Tiger mother growls

One of the most natural things for a mother, in any species, is to protect your offspring. Be it the mallard flying at seagulls to stop them eating her chicks, or the fox running to draw you away from her cubs, mothers protect. Millions of years of evolution, survival and instinct are behind us when we do it. Of course for the modern human mother, it’s not quite the same, but all the drives are still there. The urge to protect and defend can come out in all kinds of ways, some more helpful than others.

You can’t wrap a child in cotton wool and insulate them from all risk, harm, or danger. Not if you want them to grow up and be viable, independent adults. They need to learn which risks are worth taking. They need the space to run and play, which can mean falling off bikes, and out of trees. Bumps, bruises, cuts, scrapes and often broken bones ensue from the natural process of growing up. Knowing when to hold them safely in the nest, and when to let them explore the rest of being alive, is hard. Apparently it doesn’t get all that much easier with practice.

I have heard it said that dads do not experience the protective urges in the same way and are better predisposed to support the child in the risk taking aspect of their development. This makes sense to me, and the idea that between two parents, or the wider culture of family and tribe, there should be balance between protection and support. Getting the child to cycle is usually a dad/uncle/granddad sort of job. It’s not to say men aren’t protective too, but I think they risk assess in very different ways.

There are things we cannot protect our children from as they grow. They will go out into the world and make their own mistakes. They will get hurt. Bad things will happen to them. We cannot individually make all the world as safe for them as we could when we were toddler-proofing the house. All we can do is equip them with stories, ideas, skills and confidence so that when the inevitable happens, and they hit something hard, they have the means to cope. And then try to be there if they need us to help them pick up the pieces. My son does not have a defensive layer of cynicism of apathy. He cares. I know that when he gets out there on his own, either the world will break his heart over and over again, or he will grow the kind of skin that doesn’t let him feel much. But he’s grown up with my shortage of skin, and he knows it can be lived with, and maybe he will dare to keep caring.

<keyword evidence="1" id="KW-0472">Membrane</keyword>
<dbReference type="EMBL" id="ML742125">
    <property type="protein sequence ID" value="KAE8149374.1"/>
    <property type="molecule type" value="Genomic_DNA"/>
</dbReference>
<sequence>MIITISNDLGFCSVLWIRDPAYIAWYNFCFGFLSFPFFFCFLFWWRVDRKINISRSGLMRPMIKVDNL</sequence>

The hardest thing, is seeing something I cannot protect him from. However much I may want to be the tiger mother (he’s a tiger boy) there are things I cannot do for him, things I cannot get in front of him to shield him from. And I would. Seeing fear in a child’s eyes is an awful thing. Seeing deep emotional pain that you can’t take away, and knowing that the only possible way forwards means that those young shoulders have to lift a heavy burden, and there is no way to carry it for him. All that can be done is to give him words of love and support, to be there, to listen, to trust him, to remind him that he is a brave and bold sort of tiger and that he will come through. Nine is a very young age at which to be tested to your limits and beyond. It’s a very young age at which to have to stand up to adults, fight against a system and bear responsibility for the shape your future is going to take.

There are plenty of children who face far worse. The ones growing up in war zones, or who have to watch famine and disease kill their families. The ones who cannot do anything as their father beats their mother. The ones who live in fear, in pain, with hunger and all the misery the world can inflict. And there are also the mothers who are not tiger mothers, who have succumbed already to despair. In nature, mothers eat their offspring when they feel too threatened. Human mothers get that most dreadful impulse too. There are the mothers who kill, the mothers who neglect, or who are so damaged that they simply cannot do the job. There are tiger children who do not have anyone to growl on their behalf, and because I have no skin, that thought makes me want to weep.

There are days when all I can offer him is my tiger growl, to tell him that he is not alone, even if he does have to deal with some very hard things for himself. I can only hope it’s enough.

About Nimue Brown

Druid, author, dreamer, folk enthusiast, parent, wife to the most amazing artist -Tom Brown. Drinker of coffee, maker of puddings. Exploring life as a Pagan, seeking good and meaningful ways to be, struggling with mental health issues and worried about many things. View all posts by Nimue Brown

2 responses to “Tiger mother growls

  • Alex Jones

    From the Celtic point of view the mother is the overall authority over the child, the father has no role until the child reaches manhood. The mother provides their son with his name, his sword, his wife. The father protects the mother and the child.

    Modern society interferes with the parental role in the child’s life. The parents are being told how to look after their children, there is too much interference by the State. Likewise modern society requires that all parents must work, so they are deprived the opportunity to be parents; after a stressful hard day at work the parent is too tired to do much with their children.

    The modern society prefers the child is cared for by child minders, paid for by the parents, who had to work even harder to afford the child minding fees. Work that out!

    Everything is wrong, and upside down.

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